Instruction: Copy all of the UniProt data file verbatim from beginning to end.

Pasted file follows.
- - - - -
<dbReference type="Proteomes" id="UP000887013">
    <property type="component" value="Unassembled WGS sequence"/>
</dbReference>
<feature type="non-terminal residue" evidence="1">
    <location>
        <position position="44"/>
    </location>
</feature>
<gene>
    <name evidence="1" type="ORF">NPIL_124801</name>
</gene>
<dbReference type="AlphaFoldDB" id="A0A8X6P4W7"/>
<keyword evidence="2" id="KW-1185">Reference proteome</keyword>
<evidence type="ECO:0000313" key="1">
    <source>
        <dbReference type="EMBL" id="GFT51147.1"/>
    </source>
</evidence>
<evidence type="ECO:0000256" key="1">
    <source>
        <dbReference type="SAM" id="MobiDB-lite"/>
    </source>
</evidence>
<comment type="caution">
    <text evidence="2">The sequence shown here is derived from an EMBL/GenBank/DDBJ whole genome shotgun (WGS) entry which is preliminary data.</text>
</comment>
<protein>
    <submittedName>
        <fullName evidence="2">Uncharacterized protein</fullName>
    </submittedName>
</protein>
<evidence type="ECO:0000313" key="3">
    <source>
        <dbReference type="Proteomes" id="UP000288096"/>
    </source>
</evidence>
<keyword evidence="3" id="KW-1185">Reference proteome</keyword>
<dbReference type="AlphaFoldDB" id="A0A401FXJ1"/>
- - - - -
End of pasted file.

<dbReference type="Proteomes" id="UP000887013">
    <property type="component" value="Unassembled WGS sequence"/>
</dbReference>
<feature type="non-terminal residue" evidence="1">
    <location>
        <position position="44"/>
    </location>
</feature>
<gene>
    <name evidence="1" type="ORF">NPIL_124801</name>
</gene>
<dbReference type="AlphaFoldDB" id="A0A8X6P4W7"/>
<keyword evidence="2" id="KW-1185">Reference proteome</keyword>
<evidence type="ECO:0000313" key="1">
    <source>
        <dbReference type="EMBL" id="GFT51147.1"/>
    </source>
</evidence>
<evidence type="ECO:0000256" key="1">
    <source>
        <dbReference type="SAM" id="MobiDB-lite"/>
    </source>
</evidence>
<comment type="caution">
    <text evidence="2">The sequence shown here is derived from an EMBL/GenBank/DDBJ whole genome shotgun (WGS) entry which is preliminary data.</text>
</comment>
<protein>
    <submittedName>
        <fullName evidence="2">Uncharacterized protein</fullName>
    </submittedName>
</protein>
<evidence type="ECO:0000313" key="3">
    <source>
        <dbReference type="Proteomes" id="UP000288096"/>
    </source>
</evidence>
<keyword evidence="3" id="KW-1185">Reference proteome</keyword>
<dbReference type="AlphaFoldDB" id="A0A401FXJ1"/>